Carnival Row – Pilot Review


This has been one of the most intriguing series that has come out this year. Amazon Prime is definitely upping its game with its newest additions. This along with Good Omens has made quite an impact to their perception and bottom line in 2019. Whilst to any casual observer, this could appear to be just another fantasy or Sci-Fi series that teleports you to another realm with fantastical tales and mythical beasts that don’t hold too much importance in regards to your own life. The opening sequence and introductory scene gives you a taste of what’s to come, both in tone and content, but also introduces you to the quality of cinematography that you can expect to be maintained throughout the season. This first scene induces images conjured up from Alan Moore’s The Killing Joke with the upside-down smile torn into the corpse’s face.

GIF by Mia for TGON

GIF Source: Mia for The Game of Nerds

We will have already garnered that our two protagonists are the characters played by Delevingne and Bloom (Vignette & Philo) – we see that they’re both fighting for the same cause, just in different roles. Bloom’s character Rycroft Philostrate, which is shortened to ‘Philo’ is a human Chief Inspector for the Police. Whilst Delevingne plays a fae woman Vignette Stonemoss. It’s made abundantly clear that humans are considered the far superior race, and the fae are and always will be seen as less-than. The discriminated against and struggling race. Philo takes an interest in a case that none of the other human policemen deem worthy. A murderer who’s targeting fae women and has successfully killed several, but has left a few victims behind, few of which trust the human police enough to converse with them. We can immediately garner that crimes against the fae are barely thought of let alone investigated by law enforcement. It’s difficult not to draw comparisons between the fate and subjugation of the fae presented in this series and the commonly discriminated-against people on our own troubled planet. The difference in treatment, privileges, opportunities – that people for no reason other than the colour of their skin, their ethnicity, gender identity/ sexuality are treated unimaginably different and receive hostility instead of decency in most interactions they have with those who would be considered privileged. Knowing this prejudice is already inherently present, and that Philo, uniquely doesn’t view the fae as anything other than equal – his reaction when the victim tells him that the culprit wore “a uniform” holds some severe significance.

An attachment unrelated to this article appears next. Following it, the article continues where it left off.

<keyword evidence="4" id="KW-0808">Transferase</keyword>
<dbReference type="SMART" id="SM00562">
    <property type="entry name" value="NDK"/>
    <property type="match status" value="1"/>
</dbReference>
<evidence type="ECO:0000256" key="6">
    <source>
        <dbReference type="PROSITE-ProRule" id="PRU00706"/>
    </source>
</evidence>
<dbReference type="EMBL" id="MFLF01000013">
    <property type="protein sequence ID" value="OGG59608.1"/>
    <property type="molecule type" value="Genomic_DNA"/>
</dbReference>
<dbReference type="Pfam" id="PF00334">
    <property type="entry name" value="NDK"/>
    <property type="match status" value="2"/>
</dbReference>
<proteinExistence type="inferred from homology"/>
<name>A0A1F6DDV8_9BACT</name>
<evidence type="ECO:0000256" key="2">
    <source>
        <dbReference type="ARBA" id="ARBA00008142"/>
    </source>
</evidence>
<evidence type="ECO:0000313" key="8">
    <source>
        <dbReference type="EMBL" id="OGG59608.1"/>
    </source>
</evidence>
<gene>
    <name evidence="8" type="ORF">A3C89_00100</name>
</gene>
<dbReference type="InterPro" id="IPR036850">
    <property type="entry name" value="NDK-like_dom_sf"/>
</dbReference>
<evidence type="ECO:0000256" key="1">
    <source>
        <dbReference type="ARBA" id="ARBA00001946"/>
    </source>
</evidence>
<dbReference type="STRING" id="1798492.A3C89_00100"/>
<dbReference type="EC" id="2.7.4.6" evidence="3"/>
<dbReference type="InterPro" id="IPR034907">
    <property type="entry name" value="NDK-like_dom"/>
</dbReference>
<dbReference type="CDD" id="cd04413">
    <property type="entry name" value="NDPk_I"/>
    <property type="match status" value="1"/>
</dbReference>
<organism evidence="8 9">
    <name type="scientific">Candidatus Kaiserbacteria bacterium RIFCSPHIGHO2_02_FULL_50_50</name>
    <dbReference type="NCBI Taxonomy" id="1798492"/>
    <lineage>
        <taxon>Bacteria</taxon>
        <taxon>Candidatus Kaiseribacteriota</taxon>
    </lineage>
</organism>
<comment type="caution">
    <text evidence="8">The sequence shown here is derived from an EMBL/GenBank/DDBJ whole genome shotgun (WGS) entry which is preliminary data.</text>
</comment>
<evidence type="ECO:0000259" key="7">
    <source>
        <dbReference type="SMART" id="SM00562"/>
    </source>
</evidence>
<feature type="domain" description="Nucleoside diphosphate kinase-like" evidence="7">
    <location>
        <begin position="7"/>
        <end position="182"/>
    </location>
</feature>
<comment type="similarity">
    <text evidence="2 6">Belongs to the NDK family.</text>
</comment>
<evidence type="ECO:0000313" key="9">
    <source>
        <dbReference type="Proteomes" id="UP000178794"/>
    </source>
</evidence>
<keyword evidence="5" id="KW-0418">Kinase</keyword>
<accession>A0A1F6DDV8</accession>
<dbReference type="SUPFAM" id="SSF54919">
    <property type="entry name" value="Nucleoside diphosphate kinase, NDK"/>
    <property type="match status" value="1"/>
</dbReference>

GIF made by Mia for TGON

GIF Source: Mia for The Game of Nerds

Our introduction to the majority of the characters cast in this web of stories that interlink is done artfully and with near-perfect timing. We meet a brother and sister whose parents were very wealthy, but after their death and some poor investments made by the son – have fallen upon hard times. This is the family who employs Vignette, the siblings are very obviously among those who view the fae as little more than servants – and upon meeting the mysterious new owner of the house across the street from them – realizing it was purchased by an unusually wealthy fae, immediately remove themselves from his presence. Many big names grace our screens in this series – with Jared Harris portraying the Chancellor Absalom Breakspear, who is the lenient side of the political chambers, fighting for reasonable rights for the fae. His nemesis in the chambers brings subtly challenges his families extra-curricular habits by commenting on the laws against consorting with “Pix harlots” [Fae prostitutes] which the Chancellor’s son is known to frequent. Despite his parents frequent warnings not to go near Carnival Lane where such establishments are in existence, we see him welcomed back into the doors as a regular, indulging in pleasures with Vignette’s friend Tourmaline. After which, when he steps outside for a cigarette – he’s taken, kidnapped by several men.

GIF made by Mia for TGON

GIF Source: Mia for The Game of Nerds

Vignette leaving in the middle of the night and confronting Philo about his betrayal, letting her believe that he had died, with “Nothing but grief for seven years.” Followed by and leaving us on a more mysterious moment. Although we are in a fantasy setting with fae, winged creatures, we don’t see any beasts or ‘animals’ linked to the supernatural, until this last scene. A fae woman is brutally attacked by what appears to be a very large violent beast. Thought Bubble: Could we call this monstrous monster a metaphor or physical embodiment of intersectionality? All of the ways in which certain groups/minorities are discriminated against. (racism, sexism, ageism) – and a combination of these factors combine, overlap/intersect in the experiences of marginalized groups. As this monster is only attacking Fae, at least, so far.

So far the series is captivating, with exceptional visual effects [CGI] and some compelling stories, with characters whose lives overlap quite intriguingly. On top of this it seems to have heaping’s of social commentary with a range of sociological/ cultural issues being tackled or at least being brought to light. We’re looking forward to seeing where this goes and how next week’s installment progresses.

Themes/ social commentary

  • Injustice
  • Immigration [What’s happening at the American borders in 2019] + a commentary on the treatment of foreign perceived immigrants or illegals.*
  • Racism & Discrimination
  • Spreading of polemic
  • Totalitarian structures in society



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